The transition to motherhood is a story as old as time, yet it’s retold with each individual experience of becoming a mother. In honor of Mother’s Day, let’s acknowledge that this seemingly ordinary transformation is in fact extraordinary. There is no doubt that a mother has enormous impact on her children. Yet, it’s also intriguing to examine how children can shape a mother’s personal growth and development.
New, and not-so-new, mothers describe an often seismic shift in their identities, priorities and worldviews. It begins with an initial revolution that evolves with time and the developmental needs of their children. These changes can be simultaneously distressing and welcome, sources of both inspiration and depletion. As a researcher and practitioner I am endlessly curious about how mothers make meaning of this enormous personal undertaking. What happens internally and externally as motherhood takes hold as a central, or perhaps more central, preoccupation in their lives?
In trying to make sense of their experiences, mothers may be grappling with the same questions that send seekers to the tops of mountains, church pews, or meditation cushions. One recurring finding in my work shows that raising vulnerable others (animals and aging parents included) unwittingly teaches us about the core tenets of the world wisdom traditions like mindfulness, compassion, patience, ego death and paradox. These are not just benign philosophical ideals. When engaged they have demonstrated, through a growing body of evidence, to confer physical health and psychological well-being. Sometimes these revelations arrive after a crisis, such as an illness or loss, has upended the usual order of things. Becoming a mother, or matrescence as coined by anthropologist Dana Raphael (1975), can also be viewed as another kind of life-drama, with its own disorientation and opportunity for resilience. Like adolescence and other rites of passages, giving birth or defying death (sometimes one and the same), reveal that our own adult development is as interesting as that of our children! We too can use a helping hand and a village to nurture us through.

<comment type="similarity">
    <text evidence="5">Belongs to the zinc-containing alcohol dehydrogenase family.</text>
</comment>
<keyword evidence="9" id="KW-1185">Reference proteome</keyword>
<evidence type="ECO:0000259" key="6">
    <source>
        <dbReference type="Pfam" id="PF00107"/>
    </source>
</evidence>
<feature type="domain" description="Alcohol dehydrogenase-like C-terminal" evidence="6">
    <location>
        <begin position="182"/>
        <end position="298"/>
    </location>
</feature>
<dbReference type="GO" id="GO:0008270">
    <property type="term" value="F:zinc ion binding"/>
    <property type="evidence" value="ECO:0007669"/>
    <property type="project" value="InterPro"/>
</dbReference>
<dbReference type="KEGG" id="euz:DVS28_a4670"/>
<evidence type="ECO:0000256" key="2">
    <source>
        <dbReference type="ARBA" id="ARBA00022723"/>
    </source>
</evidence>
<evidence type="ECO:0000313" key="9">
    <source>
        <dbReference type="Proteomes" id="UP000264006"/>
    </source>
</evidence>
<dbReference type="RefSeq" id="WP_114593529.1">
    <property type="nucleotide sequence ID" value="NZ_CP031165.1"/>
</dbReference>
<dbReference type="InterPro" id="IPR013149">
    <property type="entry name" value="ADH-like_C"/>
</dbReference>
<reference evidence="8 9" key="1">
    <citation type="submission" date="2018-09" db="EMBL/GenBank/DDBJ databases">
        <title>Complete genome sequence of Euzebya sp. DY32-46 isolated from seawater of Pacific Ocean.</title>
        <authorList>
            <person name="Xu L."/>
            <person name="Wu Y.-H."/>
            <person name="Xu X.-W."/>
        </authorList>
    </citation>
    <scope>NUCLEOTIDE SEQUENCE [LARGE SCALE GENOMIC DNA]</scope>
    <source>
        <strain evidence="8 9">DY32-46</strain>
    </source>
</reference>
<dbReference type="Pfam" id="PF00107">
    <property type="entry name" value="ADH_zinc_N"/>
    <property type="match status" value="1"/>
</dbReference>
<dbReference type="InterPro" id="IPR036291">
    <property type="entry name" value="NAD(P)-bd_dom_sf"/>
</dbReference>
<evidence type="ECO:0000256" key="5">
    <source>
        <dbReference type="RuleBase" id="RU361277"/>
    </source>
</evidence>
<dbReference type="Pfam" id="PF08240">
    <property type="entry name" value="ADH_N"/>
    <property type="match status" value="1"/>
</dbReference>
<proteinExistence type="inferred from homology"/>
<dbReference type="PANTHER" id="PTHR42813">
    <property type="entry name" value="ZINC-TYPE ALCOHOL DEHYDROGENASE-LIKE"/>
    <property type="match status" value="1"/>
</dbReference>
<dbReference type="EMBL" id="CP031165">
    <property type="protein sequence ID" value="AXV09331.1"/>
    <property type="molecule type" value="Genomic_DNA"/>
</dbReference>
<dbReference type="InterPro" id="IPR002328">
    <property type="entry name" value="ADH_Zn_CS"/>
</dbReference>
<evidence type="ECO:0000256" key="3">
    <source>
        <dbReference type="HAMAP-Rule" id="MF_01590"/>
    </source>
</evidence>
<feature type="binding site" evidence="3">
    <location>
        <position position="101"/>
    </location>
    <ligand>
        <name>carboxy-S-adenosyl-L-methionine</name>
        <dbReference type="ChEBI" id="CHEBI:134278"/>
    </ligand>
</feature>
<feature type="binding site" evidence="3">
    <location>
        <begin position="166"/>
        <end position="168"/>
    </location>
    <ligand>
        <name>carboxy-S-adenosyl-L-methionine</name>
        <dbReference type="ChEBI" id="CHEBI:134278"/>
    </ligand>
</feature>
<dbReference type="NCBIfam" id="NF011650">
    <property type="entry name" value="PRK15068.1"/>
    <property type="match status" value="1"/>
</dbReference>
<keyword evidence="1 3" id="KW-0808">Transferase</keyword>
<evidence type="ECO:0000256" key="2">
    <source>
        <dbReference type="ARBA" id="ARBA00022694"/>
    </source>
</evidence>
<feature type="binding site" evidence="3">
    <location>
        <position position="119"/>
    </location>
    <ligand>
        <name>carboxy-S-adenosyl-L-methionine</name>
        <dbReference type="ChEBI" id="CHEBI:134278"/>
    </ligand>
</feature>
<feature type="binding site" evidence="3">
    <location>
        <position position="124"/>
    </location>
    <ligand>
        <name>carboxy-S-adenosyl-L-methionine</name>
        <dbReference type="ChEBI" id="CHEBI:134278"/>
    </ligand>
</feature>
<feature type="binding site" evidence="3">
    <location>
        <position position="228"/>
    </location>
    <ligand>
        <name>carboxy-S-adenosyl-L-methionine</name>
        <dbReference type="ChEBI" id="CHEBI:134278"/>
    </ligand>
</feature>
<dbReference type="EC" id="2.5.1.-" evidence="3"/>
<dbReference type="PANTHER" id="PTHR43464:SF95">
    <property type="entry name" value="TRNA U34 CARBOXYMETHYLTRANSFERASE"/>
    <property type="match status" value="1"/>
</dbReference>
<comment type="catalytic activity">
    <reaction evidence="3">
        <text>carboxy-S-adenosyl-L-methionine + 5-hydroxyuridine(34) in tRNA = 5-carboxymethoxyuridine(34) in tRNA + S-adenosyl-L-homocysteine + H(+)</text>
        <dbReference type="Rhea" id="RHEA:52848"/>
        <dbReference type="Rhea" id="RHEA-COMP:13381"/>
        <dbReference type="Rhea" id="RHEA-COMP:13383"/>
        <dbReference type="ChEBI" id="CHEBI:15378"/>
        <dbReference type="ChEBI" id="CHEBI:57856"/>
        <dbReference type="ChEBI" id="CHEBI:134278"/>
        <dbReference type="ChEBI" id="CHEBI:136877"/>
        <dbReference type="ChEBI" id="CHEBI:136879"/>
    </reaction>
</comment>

Katie, a recent transplant to Westchester (Hastings-on-Hudson) from the West Coast, is nostalgic for when, “We used to live in communities with multi-generational families all living nearby or in the same home. While that has its obvious downsides, what a tremendous sense of support we would have as mothers! And when you move you disrupt what you do have. So in my own way, I’ve tried to make those ‘families’ with my neighbors. They see my kids almost every day, I feed theirs, they feed mine. I’m hoping over time we grow our web and keep paying it forward.”
Challenging Cultural Expectations
While parents face challenges that are unique to their individual circumstances, they have collective insights that cut across these differences. One of the common challenges I hear from parents is that the demands of parenting essentially run counter to the modern world and its competing set of cultural expectations: being versus doing, relating versus producing, listening versus performing, comfort with ambiguity versus certainty, presence versus distraction and interdependence versus self-reliance. While one could argue that these are universal human struggles, it could also be said that the introduction of children has an especially amplifying effect.